In what I regard as the most exquisite of all of my father’s name perversions, my little sister Nina would, in Happy Birthday and other endearments penned by this literary madman, became “La Ouine.” Think French. Pronounced “La Ween,” it’s short for “Nini da Weenie.”

We all inherited the nonsense bug.

I called my little brother Marty “Ginch.” It just happened. I believe generating nonsense words is like industrial food production; you need the right blend of flavoring ingredients and textures. I liked the mouth feel of “Ginch.”

My older sister Lisa would call me “Tugboat,” though more often than not these days (that’s right, we’re still silly) it’s “Crunchy.”

I have been known to call Lisa “Lizard la Stinks” — or, in her own cooperative rendering, “Lyzzard la Stynxx”; at least that’s how she signed off on greeting cards — as well as “Stinkpisher.” She never complained. Lisa always was a good sport.

My younger sister was not so sanguine. When I took to calling Nina “Lardinski” or “Lardfarber” – though, and I want this noted, she was never fat — she would, upon gaining clarity and closure during psychotherapeutic counseling, send me a long email in which she took me to task for giving her a low self-image. Fittingly shocked and appalled at the memory, at how nonsense can cross over into unwitting abuse, abuse of those you love and take for granted, I went into abject mea culpas in the apology I emailed her back.

Nonsense can be dangerous. So why do I descend into it?

I guess it’s tempting to reject seriousness altogether. My brother has made a career of embracing juvenalia, even studying its allure with all the hairsplitting exactitude of the adult mind, whether the subject is the most iconic breakfast-cereal box, the funniest of the Three Stooges, or the greatest episode of Gomer Pyle.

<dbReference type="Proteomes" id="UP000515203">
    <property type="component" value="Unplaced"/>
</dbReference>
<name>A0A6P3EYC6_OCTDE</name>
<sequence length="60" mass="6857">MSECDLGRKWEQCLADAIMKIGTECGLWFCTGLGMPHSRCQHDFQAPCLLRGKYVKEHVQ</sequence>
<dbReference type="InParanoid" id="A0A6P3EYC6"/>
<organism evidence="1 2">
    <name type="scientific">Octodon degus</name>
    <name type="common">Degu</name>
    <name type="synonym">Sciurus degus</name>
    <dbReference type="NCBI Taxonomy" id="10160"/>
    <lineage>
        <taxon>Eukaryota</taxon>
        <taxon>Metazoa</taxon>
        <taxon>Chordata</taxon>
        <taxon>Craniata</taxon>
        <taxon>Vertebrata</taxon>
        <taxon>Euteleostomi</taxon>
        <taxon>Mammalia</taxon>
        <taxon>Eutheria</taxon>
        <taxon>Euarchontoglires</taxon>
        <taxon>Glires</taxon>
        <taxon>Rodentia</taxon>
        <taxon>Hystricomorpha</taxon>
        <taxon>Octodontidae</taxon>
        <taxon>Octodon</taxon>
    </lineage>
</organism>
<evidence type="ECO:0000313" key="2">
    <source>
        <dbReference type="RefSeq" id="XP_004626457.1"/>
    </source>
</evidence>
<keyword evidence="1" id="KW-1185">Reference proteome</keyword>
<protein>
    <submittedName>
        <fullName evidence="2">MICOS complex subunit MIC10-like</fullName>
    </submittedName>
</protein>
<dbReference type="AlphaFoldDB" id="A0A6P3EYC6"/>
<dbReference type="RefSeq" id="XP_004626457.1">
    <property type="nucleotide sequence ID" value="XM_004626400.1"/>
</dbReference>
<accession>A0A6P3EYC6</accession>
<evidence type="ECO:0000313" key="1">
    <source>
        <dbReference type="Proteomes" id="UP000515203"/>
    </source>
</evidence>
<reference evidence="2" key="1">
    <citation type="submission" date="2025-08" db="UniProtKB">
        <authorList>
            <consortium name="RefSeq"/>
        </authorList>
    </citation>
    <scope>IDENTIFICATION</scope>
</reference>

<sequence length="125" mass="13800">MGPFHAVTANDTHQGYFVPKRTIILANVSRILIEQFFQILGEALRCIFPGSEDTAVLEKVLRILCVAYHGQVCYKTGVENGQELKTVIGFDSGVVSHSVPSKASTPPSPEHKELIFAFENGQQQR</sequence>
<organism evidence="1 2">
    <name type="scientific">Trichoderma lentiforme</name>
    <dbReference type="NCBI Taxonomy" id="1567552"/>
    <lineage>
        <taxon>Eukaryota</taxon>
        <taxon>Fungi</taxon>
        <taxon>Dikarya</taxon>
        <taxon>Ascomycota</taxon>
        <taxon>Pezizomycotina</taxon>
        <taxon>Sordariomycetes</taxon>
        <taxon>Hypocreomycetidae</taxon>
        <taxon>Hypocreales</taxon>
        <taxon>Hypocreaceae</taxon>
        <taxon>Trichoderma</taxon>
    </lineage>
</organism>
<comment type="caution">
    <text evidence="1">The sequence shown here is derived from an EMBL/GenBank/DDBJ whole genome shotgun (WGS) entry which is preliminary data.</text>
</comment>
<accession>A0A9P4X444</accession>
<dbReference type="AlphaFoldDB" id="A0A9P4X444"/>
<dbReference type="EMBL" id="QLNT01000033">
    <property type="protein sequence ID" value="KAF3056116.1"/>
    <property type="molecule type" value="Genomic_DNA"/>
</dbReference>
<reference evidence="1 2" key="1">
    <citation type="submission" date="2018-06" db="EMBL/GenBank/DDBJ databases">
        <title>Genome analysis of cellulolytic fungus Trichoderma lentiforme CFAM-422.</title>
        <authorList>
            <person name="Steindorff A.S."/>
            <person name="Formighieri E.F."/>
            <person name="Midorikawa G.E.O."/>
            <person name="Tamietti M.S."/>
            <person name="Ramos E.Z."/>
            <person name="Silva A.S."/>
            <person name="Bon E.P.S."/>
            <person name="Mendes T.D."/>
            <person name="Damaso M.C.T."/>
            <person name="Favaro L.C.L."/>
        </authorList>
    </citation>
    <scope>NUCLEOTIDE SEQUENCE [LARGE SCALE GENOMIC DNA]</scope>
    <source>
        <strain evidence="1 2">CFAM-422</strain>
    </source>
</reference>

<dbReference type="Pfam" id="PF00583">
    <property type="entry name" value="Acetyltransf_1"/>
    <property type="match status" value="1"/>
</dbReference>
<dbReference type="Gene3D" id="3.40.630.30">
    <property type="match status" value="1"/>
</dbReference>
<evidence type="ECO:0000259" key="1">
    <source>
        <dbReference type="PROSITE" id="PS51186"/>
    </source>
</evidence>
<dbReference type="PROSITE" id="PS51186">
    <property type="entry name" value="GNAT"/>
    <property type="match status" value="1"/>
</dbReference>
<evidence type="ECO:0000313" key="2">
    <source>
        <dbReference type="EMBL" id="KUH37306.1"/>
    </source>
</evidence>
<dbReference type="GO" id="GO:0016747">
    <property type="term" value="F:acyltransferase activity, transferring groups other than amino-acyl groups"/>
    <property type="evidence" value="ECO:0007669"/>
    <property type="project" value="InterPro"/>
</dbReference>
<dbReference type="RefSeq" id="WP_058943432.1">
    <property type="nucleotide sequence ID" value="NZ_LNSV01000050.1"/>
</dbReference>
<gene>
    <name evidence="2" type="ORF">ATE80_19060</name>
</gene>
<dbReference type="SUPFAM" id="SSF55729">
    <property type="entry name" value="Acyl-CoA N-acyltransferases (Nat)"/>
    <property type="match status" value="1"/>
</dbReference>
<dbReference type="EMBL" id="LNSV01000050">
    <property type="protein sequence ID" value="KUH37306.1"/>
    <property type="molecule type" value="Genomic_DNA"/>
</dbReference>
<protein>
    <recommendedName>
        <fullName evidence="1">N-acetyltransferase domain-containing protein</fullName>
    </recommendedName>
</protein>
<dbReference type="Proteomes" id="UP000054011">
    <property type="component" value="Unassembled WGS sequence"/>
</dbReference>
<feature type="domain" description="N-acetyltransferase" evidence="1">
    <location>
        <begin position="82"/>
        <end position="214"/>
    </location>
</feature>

I envy him. I can’t live in that world.

Misery beckons.

I’ll end with this, because I still feel bad about something I just admitted. One of my nicknames for Nina was affectionate and benign. I called her “Ninian.” The long version was “Ninian the Virginian in My Opinion.” Nina told me once that Mrs. Krausz, the Wagnerian piano teacher who came to our house to give us lessons, had even taken to calling her “Ninian.”

Lisa and I took lessons too but dropped out. I got stuck on a Beethoven sonata and that was it. I was too busy smoking marijuana and listening to the Beatles’ white album. I always felt bad about quitting those lessons, even though I wasn’t very good.

I’m glad Mrs. Krausz found me amusing.

Good thing Nina didn’t tell her about a song I used to sing to her at the top of my lungs: “Nina Vagina lives in North Carolina!” Nina being pronounced “Neina,” of course, to rhyme with the other words.

It’s hopeless.

I guess you can play by the rules and work your ass off and bow meekly before all the false idols of modern civilization and sink to your welcome death, a hapless drudge. Or you can fall into the arms of absurdity, rejecting all Reality … only to discover another kind of folly lurking there.